What happens to broken Laptop when it is Recycled?
Have you ever wondered what happens to that piece of tech that you gave up for recycling? Well, I have, and after some research, I found out the process is actually quite fascinating. Let us check out how it is done, shall we?
Main steps in the recycling process:
Sorting and Transportation
Sorting and Transportation
After you take your damaged or old electronic to a recyclable items collection center or recycle bin. The Regional recycling sorts the electronics into portions, then transport them to a recycling plant.
The workers at the plant break up the electronics into different components by hand to ensure essential categorization.
The separated components are broken down into their raw forms like glass, plastic, and precious metals such as gold and aluminum.
Some materials like Mercury and Lead are considered dangerous to the environment and human health. These materials are specially handled to ensure the safety of the workers and the environment.
Cathode ray tubes (CRT) found in older CRT screens have Phosphorus which are considered as hazardous. The Phosphorus coating is removed before the tubes are processed for recycling.
The bulk of the electronic components that have been separated into units are put through huge shredding machines, before going through another separation process.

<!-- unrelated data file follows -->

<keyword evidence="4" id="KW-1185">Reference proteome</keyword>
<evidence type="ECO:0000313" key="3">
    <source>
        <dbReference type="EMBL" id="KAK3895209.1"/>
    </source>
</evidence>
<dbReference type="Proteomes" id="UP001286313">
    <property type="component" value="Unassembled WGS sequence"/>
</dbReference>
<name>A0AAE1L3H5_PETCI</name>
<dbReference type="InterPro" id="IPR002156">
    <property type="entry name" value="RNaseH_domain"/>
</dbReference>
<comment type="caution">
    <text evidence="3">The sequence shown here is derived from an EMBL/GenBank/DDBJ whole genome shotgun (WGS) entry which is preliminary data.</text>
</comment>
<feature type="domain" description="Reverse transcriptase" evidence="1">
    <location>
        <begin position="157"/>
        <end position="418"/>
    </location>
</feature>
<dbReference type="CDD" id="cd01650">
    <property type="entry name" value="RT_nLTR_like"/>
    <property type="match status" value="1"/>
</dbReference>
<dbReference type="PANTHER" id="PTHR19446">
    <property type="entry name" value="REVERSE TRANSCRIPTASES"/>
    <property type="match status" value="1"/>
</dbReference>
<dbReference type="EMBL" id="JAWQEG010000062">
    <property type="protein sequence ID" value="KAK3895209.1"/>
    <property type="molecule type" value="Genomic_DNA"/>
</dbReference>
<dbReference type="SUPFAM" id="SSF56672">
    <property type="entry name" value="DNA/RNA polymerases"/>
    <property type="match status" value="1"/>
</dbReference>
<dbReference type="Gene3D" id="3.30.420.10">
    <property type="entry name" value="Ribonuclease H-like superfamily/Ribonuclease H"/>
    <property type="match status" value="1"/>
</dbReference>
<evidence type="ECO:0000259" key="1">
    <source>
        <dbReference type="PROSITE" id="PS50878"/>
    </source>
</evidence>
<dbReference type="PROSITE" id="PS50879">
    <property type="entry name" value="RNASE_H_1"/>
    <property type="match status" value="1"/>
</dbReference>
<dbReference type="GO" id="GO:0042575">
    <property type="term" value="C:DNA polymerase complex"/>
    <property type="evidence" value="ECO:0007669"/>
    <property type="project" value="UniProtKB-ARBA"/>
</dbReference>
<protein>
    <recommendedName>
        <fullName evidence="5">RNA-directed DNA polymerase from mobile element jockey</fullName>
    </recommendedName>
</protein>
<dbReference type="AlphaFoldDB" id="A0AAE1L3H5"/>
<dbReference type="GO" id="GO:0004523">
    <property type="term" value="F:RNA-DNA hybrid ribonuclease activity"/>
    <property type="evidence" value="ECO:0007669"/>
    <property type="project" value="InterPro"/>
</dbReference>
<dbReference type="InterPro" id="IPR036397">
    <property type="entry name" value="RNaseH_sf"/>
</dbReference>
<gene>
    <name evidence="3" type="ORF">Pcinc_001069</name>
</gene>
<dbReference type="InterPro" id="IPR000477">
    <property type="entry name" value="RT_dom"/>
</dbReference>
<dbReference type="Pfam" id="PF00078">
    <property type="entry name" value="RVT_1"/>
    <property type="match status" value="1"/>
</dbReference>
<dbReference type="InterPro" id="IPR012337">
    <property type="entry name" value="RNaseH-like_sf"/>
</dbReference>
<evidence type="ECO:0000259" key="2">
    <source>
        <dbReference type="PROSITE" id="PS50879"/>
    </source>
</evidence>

The metals are melted down after separation and refined to improve their quality.
These broken down and refined commodities are sent back into the manufacturing chain as raw materials. The materials are then made into a variety of new products.
Why should I recycle my electronics?
E-waste is the term used to describe electronic devices that have reached the end of their useful life. This includes a bunch of electronic products from a computer processing unit (CPUs) to small smartphones. When E-wastes are not recycled properly, they have a terrible effect on the environment and human beings too. This is why it is important to dispose of your E-wasted to an R2 certified recycling facility.
Most electronics, including computers, contain elements and materials that are toxic to humans and the environment when accumulated in large quantities. These toxic materials include Lead, Zinc, Nickel, Flame retardants, Barium, and Chromium. Lead is the big bad wolf that has been known to cause damage to the kidneys, blood, and the nervous system of humans when released into the environment.
Also, when these E-wastes get hot, they release chemicals into the air that destroys the ozone layer.
What can I do to help?
You shouldn’t just give your E-waste to just any recycling facility. Many electronics recycling companies do not dispose of those products properly. Some of them ship these items to developing countries and sell them as scrap, or do the recycling in their countries. This causes dangerous chemicals to be piled up in countries that have no means of disposing of them properly.
Therefore, you should make sure the recycling facility you choose is R2 certified for proper recycling and disposal. These recyclers do not dump their products in different countries; they treat them properly.